Meditation
The Process of Thinking:
On some level, every human being is searching for peace of mind. We all have our own ways of finding it. Most people take some time to engage in activities that fix their attention for a period of time. This could take the form of reading, watching movies, gardening, taking a long bath or even working on a project.

When our attention is fully engaged on an object or activity, the mind seems to become quieter. That is, the internal chatter shifts into the background. We 'lose ourselves' in the activity, and feel more peaceful as a result. To comprehend this process more fully, let us look deeper into the role of thinking in our lives.

Thinking is useful, but most of us do it too much. We get exhausted by the endless stream of hopes, worries, fantasies, plans and dialogues. This process of excessive thinking not only wastes a great deal of our energy, but ironically, actually begins to affect the quality of thought. A tired mind tends to scatter, get lost in trivia and 'blank out.'

To think effectively, we need an occasional rest from thinking, just as the body is not designed to be active all day and night, but needs deep sleep in order to keep functioning well. In fact, the value of meditation becomes more obvious when we realize that the mind and body are intimately connected, and that an imbalance in the mind soon affects the body as well.

This is because when we think, we activate the sympathetic branch of the nervous system, whose function is to mobilize the body for action. Incessant thinking results in constant hormonal signals flowing through the body, stimulating it, even if we are trying to relax. So it is that some people are effectively able to completely exhaust themselves, just by sitting around and doing nothing. Physically, there is no energy expenditure, but the nervous system is still in overdrive.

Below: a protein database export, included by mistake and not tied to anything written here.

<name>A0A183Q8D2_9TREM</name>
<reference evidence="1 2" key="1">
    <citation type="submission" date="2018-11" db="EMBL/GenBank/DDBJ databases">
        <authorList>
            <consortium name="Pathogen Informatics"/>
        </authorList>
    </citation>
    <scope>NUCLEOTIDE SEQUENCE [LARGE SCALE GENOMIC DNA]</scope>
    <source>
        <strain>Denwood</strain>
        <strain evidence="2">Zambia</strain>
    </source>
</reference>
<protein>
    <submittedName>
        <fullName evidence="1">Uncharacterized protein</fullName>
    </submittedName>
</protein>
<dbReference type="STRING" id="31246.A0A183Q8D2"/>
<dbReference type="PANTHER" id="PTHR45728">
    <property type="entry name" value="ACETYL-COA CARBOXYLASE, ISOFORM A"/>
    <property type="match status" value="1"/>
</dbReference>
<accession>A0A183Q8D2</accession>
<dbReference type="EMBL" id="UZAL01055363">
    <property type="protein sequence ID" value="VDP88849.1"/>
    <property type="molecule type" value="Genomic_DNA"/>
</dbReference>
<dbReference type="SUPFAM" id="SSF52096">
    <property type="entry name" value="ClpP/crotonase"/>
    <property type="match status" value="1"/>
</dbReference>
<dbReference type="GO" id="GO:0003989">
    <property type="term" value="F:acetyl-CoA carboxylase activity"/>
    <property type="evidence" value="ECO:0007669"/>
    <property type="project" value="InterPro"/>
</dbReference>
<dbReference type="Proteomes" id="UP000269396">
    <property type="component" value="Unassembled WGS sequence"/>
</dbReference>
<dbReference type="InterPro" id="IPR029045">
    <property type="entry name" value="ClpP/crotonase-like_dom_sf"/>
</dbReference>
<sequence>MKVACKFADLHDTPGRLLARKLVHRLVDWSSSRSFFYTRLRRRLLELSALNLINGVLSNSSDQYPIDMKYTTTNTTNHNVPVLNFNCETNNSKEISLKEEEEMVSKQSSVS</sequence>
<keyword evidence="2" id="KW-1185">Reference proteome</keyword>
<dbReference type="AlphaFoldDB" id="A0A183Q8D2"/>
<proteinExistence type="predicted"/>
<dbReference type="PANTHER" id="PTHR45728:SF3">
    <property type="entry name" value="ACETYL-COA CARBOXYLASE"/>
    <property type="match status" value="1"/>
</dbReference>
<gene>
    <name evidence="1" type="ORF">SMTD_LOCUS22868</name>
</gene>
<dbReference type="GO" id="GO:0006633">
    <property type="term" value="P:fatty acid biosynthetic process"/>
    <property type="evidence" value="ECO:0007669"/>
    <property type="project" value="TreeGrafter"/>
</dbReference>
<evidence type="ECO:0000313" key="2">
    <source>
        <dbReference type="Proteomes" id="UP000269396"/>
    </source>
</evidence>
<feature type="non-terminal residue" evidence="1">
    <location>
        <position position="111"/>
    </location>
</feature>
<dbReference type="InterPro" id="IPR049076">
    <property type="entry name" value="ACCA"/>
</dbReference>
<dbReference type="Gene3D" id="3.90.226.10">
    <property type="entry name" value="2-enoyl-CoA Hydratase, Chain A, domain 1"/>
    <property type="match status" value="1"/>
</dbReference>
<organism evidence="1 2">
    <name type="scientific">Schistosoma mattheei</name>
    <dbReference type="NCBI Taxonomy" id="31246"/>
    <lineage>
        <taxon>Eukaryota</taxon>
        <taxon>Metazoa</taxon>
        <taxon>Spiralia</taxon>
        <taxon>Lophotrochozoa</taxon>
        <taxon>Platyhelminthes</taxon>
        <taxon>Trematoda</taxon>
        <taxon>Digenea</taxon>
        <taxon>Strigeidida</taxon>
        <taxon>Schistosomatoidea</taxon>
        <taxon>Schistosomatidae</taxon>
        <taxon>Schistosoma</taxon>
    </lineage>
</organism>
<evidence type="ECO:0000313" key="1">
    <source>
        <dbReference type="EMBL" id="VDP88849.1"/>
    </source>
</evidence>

Even in sleep, the thinking process doesn't stop just because you are no longer conscious of it. Dreams and random thoughts keep people out of the deep sleep state, and they wake up tired as a result. The cycle continues.

How to break the cycle?
Firstly, it is important to understand that we can't block the thought stream. An effort to deliberately stop the mind actually feeds the thoughts and makes us tenser. So what to do? The answer is very simple: we shift from thinking into sensing mode. We do this because sensing utilizes different parts of the brain than thinking. Thinking and sensing are functions that actually inhibit each other.

*When we think, we produce beta brain waves. They are fast, erratic and of low amplitude. Thinking is active, it requires effort and energy. It deals with the past and future, and switches on the stress response.

*Sensing produces alpha brain waves, which are slower, rhythmic and of high amplitude. Sensing is passive and receptive; it is about being attentive, present and aware. It initiates the relaxation response.

Let me re-emphasize that there is nothing wrong with thinking. You are simply learning to conserve mental energy and sharpen the mind when it is not required to focus on anything in particular. This is where Meditation comes in.

So What Is Meditation?
Meditation is any technique that relaxes the body and clears the mind. In meditation, the body is relaxed, but the mind is focused. Unlike standard physical relaxation, in which the body is at ease, but the mind wanders, meditation balances relaxation and alertness.

With practice, we can guide the body into borderline sleep, but keep the mind awake and clear. This is a very subtle balancing act, and we must resist the temptation to fall asleep or drift off. With regular practice, we find an overflow from formal sitting meditation, to improved awareness most of the time. Apart from an increase in mental clarity, most people experience an improvement in emotional health, lowering of stress levels, and a general sense of well-being when they meditate regularly.

MEDITATION: Guidelines for practice:
* Sunrise, sunset and just before sleep are considered the best times for meditation, though any time of the day or night is acceptable.
*Try to keep a separate space for meditation, a clean, quiet room.
*It is not necessary to sit in a traditional yogic posture to meditate. Using a chair is fine, just ensure that your body is relaxed, your spine, neck and head are erect. Try not to rest on the back of the chair, as you will be more likely to fall asleep.
*Loose, comfortable clothing is best.
*Try not to eat heavily before meditating. This will result in drowsiness and poor concentration.
*Get up and gently stretch after you finish your session.
*Be patient, kind to yourself and regular. Daily practice for four weeks will give you a sense of meditation.